What is Sole Proprietorship?

What Is a Sole Proprietorship?

Everything about sole proprietorship

The term “sole proprietorship” is the most naive form of a business operated by a single person (whosoever), and this form of business is considered autonomous and unincorporated. Sole Proprietorship merely refers to an individual who holds that business and is solely accountable for all obligations, including debts. This form of business (sole proprietorship) can be run under the title of its owner name or under a fabricated title like DBA “doing business as” or “business in which a person owns and runs.” For instance, Lars Lehman’s garage and the owner of such a business are called sole proprietors. Each business is run under some name that is also termed a trading name, which is not meant to create any legal entity different from the sole proprietorship. More than twenty (20) million sole proprietorships are presently operating in Canada, and the United States, making it the best prevalent type of business ownership.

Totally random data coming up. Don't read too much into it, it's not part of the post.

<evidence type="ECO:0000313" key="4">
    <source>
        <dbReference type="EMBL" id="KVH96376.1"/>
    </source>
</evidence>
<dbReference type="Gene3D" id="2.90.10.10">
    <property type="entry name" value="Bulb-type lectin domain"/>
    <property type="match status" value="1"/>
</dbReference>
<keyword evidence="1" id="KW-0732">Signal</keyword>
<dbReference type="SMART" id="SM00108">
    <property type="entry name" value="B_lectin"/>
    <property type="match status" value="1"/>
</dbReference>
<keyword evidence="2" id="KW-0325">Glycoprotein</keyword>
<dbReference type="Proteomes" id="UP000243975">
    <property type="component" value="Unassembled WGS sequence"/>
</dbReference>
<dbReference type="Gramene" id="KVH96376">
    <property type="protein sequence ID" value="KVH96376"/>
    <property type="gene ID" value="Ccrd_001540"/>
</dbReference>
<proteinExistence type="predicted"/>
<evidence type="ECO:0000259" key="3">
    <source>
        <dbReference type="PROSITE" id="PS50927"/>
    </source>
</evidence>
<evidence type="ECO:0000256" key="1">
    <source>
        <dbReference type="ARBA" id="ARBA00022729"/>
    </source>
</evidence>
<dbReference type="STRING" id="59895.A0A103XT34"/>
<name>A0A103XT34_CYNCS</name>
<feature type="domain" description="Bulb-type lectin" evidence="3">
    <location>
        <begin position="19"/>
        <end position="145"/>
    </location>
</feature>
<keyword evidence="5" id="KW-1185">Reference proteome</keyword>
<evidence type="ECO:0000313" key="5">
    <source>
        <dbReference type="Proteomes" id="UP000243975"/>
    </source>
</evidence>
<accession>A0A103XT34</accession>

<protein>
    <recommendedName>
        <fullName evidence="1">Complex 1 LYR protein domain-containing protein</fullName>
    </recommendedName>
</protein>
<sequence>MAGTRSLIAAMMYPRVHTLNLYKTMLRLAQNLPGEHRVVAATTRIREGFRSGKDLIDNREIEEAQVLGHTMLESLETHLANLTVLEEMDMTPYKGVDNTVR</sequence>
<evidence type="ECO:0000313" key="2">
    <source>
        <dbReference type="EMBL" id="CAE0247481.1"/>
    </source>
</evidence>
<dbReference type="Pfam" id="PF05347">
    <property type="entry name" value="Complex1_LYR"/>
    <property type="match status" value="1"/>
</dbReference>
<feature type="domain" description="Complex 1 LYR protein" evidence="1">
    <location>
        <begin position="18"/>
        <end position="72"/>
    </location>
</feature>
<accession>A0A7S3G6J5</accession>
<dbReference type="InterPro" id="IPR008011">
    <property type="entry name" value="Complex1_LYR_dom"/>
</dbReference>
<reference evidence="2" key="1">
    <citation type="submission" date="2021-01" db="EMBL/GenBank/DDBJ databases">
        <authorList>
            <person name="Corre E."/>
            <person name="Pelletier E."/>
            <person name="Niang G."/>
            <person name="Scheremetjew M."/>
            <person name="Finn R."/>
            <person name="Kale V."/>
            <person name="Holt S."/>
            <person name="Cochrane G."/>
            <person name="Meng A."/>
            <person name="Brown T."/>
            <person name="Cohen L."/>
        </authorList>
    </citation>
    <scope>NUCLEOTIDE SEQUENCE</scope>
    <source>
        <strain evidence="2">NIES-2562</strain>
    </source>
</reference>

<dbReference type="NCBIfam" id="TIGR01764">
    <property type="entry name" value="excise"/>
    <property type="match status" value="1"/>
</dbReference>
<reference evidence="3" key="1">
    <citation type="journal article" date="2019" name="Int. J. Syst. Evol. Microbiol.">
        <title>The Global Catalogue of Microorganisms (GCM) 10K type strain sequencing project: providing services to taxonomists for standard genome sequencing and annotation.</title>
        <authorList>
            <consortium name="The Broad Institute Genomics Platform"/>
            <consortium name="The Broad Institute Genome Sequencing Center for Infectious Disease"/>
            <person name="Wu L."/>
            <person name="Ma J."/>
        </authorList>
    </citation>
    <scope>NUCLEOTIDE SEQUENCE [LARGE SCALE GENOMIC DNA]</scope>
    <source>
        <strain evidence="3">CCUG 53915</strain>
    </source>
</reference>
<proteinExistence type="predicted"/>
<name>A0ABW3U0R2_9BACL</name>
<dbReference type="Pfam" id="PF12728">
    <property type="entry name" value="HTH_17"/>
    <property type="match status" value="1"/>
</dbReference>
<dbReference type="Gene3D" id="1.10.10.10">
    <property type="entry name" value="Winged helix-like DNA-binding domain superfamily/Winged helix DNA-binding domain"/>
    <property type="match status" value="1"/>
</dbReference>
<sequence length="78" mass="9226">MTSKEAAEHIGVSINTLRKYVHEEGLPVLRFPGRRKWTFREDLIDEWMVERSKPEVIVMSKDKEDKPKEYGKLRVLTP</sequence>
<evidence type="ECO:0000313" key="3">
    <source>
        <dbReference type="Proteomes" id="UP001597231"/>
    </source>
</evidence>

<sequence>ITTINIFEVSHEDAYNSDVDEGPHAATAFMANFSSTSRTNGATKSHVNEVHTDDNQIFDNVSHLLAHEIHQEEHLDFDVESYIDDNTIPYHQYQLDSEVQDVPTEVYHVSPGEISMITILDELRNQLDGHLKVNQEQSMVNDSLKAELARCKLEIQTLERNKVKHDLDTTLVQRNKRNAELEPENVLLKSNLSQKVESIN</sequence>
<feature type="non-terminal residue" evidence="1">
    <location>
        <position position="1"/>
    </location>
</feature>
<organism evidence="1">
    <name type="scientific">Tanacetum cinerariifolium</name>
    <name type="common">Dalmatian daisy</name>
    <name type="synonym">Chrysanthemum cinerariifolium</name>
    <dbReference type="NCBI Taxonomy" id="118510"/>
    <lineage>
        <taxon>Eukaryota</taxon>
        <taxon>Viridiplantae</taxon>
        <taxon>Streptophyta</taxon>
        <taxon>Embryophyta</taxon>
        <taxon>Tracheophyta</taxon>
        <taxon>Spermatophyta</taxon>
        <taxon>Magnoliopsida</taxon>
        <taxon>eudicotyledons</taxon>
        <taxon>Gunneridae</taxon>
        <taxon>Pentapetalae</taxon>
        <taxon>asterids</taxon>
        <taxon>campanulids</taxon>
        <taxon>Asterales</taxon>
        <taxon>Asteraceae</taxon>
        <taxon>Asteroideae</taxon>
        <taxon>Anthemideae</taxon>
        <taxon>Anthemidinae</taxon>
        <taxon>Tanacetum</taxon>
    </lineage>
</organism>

Sole proprietorship definition – What does sole proprietor mean?

In more scientific words, the sole proprietorship can be defined as “A form of business that carries no separate existence from its true owner.” This form of business (sole proprietorship) is straightforward and popular due to its minimalism, simplicity of setup, and minimal budget.

Sole Proprietorship Registration

A sole proprietor must only register the name (as discussed above) and obtain a local license to operate a business. Once it’s done, the field is ready for a sole proprietor to run a business legally. Yet, a distinctive shortcoming is that this business’s sole proprietor remains personally legally responsible for all the business’s debts.